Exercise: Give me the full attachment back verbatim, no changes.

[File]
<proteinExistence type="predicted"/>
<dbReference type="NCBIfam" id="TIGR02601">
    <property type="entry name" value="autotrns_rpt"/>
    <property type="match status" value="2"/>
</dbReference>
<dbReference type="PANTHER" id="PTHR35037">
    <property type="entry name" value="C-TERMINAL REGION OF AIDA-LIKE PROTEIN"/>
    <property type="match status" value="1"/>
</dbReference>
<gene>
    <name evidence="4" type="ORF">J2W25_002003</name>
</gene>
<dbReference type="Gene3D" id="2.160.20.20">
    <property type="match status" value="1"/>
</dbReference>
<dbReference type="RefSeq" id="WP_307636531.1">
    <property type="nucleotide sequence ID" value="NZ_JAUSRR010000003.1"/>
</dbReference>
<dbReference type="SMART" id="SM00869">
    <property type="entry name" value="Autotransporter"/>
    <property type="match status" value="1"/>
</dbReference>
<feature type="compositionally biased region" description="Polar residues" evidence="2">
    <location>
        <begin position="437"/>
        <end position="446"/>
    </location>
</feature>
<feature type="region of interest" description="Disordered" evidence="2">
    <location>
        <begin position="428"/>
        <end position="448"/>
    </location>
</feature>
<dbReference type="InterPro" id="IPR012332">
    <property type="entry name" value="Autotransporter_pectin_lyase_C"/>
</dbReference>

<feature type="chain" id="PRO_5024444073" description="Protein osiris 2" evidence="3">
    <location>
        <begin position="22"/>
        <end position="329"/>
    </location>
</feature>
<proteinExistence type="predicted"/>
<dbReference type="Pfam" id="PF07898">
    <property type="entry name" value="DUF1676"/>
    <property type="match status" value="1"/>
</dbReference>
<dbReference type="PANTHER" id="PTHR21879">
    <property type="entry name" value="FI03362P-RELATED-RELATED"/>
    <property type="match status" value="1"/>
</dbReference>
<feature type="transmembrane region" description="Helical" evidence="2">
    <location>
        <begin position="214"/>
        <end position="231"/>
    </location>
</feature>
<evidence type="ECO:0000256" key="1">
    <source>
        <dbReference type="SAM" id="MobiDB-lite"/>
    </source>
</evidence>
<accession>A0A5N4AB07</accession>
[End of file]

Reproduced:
<proteinExistence type="predicted"/>
<dbReference type="NCBIfam" id="TIGR02601">
    <property type="entry name" value="autotrns_rpt"/>
    <property type="match status" value="2"/>
</dbReference>
<dbReference type="PANTHER" id="PTHR35037">
    <property type="entry name" value="C-TERMINAL REGION OF AIDA-LIKE PROTEIN"/>
    <property type="match status" value="1"/>
</dbReference>
<gene>
    <name evidence="4" type="ORF">J2W25_002003</name>
</gene>
<dbReference type="Gene3D" id="2.160.20.20">
    <property type="match status" value="1"/>
</dbReference>
<dbReference type="RefSeq" id="WP_307636531.1">
    <property type="nucleotide sequence ID" value="NZ_JAUSRR010000003.1"/>
</dbReference>
<dbReference type="SMART" id="SM00869">
    <property type="entry name" value="Autotransporter"/>
    <property type="match status" value="1"/>
</dbReference>
<feature type="compositionally biased region" description="Polar residues" evidence="2">
    <location>
        <begin position="437"/>
        <end position="446"/>
    </location>
</feature>
<feature type="region of interest" description="Disordered" evidence="2">
    <location>
        <begin position="428"/>
        <end position="448"/>
    </location>
</feature>
<dbReference type="InterPro" id="IPR012332">
    <property type="entry name" value="Autotransporter_pectin_lyase_C"/>
</dbReference>

<feature type="chain" id="PRO_5024444073" description="Protein osiris 2" evidence="3">
    <location>
        <begin position="22"/>
        <end position="329"/>
    </location>
</feature>
<proteinExistence type="predicted"/>
<dbReference type="Pfam" id="PF07898">
    <property type="entry name" value="DUF1676"/>
    <property type="match status" value="1"/>
</dbReference>
<dbReference type="PANTHER" id="PTHR21879">
    <property type="entry name" value="FI03362P-RELATED-RELATED"/>
    <property type="match status" value="1"/>
</dbReference>
<feature type="transmembrane region" description="Helical" evidence="2">
    <location>
        <begin position="214"/>
        <end position="231"/>
    </location>
</feature>
<evidence type="ECO:0000256" key="1">
    <source>
        <dbReference type="SAM" id="MobiDB-lite"/>
    </source>
</evidence>
<accession>A0A5N4AB07</accession>